I'll add, Crucial (Micron) and Samsung are two companies I know of that actually make their own DRAM chips (there are probably others). A lot of other RAM manufacturers buy generic chips and assemble them onto boards, though that doesn't mean there's anything wrong with them. Crucial built up its reputation back in the days when overclocking was more popular because they were known for RAM that could OC well (early days of DDR2). Later on they started to cheap out (about the same time prices fell dramatically) and somewhat fell out of favor with the OC community. I personally had problems on two occasions with Crucial modules failing over time for no reason, though the last replacements I got have been fine since. These days, especially in laptops where everything runs at the stock speed, it doesn't really matter what brand of RAM you buy as long as it comes from a reputable manufacturer that offers a lifetime warranty and it gets good reviews.
     
  18. VMMan macrumors 6502a

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    Mar 29, 2009
    #18
    My Crucial SODIMMs have a Samsung sticker on them.
     
  19. m85476585 macrumors 65816

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    Feb 26, 2008
    #19
    Interesting... Well they make a lot of their own DRAM chips anyway.
     
  20. nippyjun macrumors 65816

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    Jul 26, 2007
    #20
    Try one stick at a time and try each in both slots.
     
  21. VMMan macrumors 6502a

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    Mar 29, 2009
    #21
    I was surprised as well. I probably should have investigated this further since it's not obvious to me why Micron would buy Samsung chips.
     
  22. nicklad macrumors 6502

    Joined:
    Jun 13, 2007
    Location:
    Nottingham, UK
    #22
    Eh? Do you mean DDR3-1333 (PC3-10600) or DDR3-1600 (PC3-12800), if it's the latter, you need a processor that can support it to run at 1600 MHz, which is a 27xxQM, only found in the top-end MBPs.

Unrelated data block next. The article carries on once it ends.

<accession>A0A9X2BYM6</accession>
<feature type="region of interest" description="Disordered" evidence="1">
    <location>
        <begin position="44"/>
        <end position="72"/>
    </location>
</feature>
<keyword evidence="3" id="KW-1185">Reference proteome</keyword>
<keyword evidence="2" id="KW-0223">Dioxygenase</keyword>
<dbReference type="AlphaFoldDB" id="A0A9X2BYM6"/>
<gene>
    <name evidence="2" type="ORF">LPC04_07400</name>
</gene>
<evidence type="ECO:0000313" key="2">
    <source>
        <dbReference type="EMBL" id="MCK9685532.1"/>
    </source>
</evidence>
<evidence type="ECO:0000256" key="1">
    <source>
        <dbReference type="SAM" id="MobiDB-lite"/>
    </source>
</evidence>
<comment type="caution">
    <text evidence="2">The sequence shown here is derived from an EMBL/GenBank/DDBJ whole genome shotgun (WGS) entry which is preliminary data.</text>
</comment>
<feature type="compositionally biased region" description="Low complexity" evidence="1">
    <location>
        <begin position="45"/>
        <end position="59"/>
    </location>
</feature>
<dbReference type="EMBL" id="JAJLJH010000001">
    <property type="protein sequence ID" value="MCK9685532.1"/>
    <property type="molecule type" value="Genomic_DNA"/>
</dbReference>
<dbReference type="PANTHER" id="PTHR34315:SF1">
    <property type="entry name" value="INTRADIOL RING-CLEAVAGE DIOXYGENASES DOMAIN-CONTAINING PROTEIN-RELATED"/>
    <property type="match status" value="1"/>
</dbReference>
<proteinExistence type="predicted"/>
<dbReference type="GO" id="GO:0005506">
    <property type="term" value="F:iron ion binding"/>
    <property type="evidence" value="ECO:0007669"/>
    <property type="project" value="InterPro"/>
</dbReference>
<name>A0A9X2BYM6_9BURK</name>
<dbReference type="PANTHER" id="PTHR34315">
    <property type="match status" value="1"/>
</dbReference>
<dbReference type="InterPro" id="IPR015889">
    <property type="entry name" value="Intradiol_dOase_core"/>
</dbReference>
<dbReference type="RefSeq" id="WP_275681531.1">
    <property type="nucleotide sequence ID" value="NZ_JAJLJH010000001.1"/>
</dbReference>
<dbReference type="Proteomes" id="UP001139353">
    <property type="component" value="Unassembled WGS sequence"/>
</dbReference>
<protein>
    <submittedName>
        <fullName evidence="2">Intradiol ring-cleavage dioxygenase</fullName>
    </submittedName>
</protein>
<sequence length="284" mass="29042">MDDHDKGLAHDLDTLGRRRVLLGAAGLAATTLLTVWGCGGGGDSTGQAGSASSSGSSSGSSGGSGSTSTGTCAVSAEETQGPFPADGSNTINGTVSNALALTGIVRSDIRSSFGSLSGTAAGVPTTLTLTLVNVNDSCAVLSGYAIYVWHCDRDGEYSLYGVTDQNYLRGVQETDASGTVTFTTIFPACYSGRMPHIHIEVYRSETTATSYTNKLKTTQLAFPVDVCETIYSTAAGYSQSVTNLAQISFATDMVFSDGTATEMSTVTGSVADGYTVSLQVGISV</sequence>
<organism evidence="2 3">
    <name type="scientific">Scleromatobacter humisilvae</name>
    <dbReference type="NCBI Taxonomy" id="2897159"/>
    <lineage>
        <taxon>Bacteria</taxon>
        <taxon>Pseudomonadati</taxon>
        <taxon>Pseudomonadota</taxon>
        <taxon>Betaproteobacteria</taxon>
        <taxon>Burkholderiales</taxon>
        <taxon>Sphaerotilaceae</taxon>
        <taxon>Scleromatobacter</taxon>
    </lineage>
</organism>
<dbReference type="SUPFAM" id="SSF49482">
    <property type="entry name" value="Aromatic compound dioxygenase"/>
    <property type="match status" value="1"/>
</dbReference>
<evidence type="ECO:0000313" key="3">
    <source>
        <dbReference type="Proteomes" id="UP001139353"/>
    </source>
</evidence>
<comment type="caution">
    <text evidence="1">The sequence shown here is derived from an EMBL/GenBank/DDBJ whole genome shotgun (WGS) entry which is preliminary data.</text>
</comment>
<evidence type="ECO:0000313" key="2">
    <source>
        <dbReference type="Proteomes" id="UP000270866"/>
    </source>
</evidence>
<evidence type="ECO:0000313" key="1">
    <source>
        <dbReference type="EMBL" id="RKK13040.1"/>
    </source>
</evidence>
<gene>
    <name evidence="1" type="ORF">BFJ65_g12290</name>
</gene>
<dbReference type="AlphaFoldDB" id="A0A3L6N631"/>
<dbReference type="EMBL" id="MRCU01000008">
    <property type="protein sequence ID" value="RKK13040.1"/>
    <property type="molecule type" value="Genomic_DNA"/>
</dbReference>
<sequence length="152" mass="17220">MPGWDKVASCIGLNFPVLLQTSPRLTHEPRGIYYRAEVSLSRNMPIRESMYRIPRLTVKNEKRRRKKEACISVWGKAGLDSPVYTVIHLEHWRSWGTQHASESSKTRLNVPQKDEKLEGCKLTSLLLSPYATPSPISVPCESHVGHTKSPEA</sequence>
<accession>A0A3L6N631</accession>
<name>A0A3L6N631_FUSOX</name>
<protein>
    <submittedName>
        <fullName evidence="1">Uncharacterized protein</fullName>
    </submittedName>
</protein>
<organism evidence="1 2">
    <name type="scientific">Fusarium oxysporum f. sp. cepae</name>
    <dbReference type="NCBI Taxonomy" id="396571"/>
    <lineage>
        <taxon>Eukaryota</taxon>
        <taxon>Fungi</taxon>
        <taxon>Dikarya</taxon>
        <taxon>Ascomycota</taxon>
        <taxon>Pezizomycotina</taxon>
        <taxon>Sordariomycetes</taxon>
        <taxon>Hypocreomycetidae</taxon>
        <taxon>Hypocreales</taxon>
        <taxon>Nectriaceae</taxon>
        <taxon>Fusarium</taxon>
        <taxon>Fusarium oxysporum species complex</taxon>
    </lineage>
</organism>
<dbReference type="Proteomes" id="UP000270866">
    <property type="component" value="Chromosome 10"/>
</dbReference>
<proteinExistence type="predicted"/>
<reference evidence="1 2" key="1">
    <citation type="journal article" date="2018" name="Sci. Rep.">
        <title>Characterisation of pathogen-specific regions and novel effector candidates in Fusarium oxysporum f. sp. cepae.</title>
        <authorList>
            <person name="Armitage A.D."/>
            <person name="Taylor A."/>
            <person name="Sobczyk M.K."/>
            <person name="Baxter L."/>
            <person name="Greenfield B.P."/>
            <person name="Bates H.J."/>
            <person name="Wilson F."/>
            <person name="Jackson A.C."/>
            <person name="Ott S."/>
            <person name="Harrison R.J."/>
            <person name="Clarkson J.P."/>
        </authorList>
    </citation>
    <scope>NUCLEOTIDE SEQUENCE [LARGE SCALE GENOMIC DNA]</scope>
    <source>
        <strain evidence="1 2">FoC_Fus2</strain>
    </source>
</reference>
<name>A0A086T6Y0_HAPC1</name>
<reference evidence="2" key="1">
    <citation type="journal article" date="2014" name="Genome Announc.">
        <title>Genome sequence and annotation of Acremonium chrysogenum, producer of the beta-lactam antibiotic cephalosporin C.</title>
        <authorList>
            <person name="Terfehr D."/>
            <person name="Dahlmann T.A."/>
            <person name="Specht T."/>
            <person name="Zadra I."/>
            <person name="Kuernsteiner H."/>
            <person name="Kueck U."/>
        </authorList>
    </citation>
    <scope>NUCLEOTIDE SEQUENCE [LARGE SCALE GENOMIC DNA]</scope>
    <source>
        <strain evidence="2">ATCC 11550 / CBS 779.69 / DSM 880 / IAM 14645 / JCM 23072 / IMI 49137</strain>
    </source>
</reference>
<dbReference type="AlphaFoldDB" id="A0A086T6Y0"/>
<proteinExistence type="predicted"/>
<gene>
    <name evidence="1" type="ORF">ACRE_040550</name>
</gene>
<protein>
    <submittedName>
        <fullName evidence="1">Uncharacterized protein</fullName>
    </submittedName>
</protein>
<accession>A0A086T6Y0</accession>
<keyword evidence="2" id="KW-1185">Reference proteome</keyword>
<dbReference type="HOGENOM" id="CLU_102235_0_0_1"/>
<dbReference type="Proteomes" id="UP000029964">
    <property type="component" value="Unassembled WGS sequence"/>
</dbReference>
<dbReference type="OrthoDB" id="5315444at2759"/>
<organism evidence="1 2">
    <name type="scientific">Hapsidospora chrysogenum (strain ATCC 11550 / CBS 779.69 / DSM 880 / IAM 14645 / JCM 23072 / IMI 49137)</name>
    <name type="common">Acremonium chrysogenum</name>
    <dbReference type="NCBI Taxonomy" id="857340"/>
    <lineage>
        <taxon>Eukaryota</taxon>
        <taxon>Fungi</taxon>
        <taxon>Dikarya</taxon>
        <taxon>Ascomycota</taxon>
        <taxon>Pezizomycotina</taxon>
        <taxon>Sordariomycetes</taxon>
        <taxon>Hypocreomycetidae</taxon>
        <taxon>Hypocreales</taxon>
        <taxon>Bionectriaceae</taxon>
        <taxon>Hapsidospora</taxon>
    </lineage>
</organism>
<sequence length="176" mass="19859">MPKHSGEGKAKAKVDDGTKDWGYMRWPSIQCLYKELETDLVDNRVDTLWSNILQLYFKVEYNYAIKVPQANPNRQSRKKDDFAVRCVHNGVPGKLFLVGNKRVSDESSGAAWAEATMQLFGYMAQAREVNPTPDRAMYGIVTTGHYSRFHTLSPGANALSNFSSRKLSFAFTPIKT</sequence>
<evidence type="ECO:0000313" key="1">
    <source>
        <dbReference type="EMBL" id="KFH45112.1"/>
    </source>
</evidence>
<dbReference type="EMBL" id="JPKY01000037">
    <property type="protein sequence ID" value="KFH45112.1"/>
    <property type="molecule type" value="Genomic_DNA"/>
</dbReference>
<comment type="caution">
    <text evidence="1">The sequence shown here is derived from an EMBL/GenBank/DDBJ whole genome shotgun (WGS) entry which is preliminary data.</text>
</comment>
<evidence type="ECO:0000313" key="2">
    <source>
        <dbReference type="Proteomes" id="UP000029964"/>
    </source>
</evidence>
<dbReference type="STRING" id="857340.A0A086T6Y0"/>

23. Ccrew macrumors 68020

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    Feb 28, 2011
    #23

    It's not unusual really for one manufacturer that's not currently set up for fab on a particular product to buy bulk from a competitor and repackage. We really are talking a limited number of chip manufacturers here, rest of the players are just putting them on boards and slapping their name on them.
     
  24. theSeb macrumors 604

    theSeb

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    Poole, England
    #24
    Any 2011 MBP supports 1600 MHz RAM
     
  25. nicklad, Dec 25, 2011
    Last edited: Dec 25, 2011

    nicklad macrumors 6502

    Joined:
    Jun 13, 2007
    Location:
    Nottingham, UK
    #25
    That is completely untrue. Any with a 26xxQM processor does not, any with a 27xxQM process does.

    Early 2011:
    2635QM (2.0 GHz) -> No
    2720QM (2.2 GHz) -> Yes
    2820QM (2.3 GHz) -> Yes

    Late 2011:
    2675QM (2.2 GHz) -> No
    2760QM (2.4 GHz) -> Yes
    2860QM (2.5 GHz) -> Yes

    The differences between the 26xxQM and 27xxQM processors are:

    Higher Max Turbo Frequency in the 27xxQMs

    Max Memory Size
    16 GB vs 32 GB

    Memory Types
    DDR3-1066/1333 vs DDR3-1066/1333/1600

    Intel vPro Technology
    No vs Yes

    Intel Virtualization Technology for Directed I/O (VT-d)
    No vs Yes

    Intel Trusted Execution Technology
    No vs Yes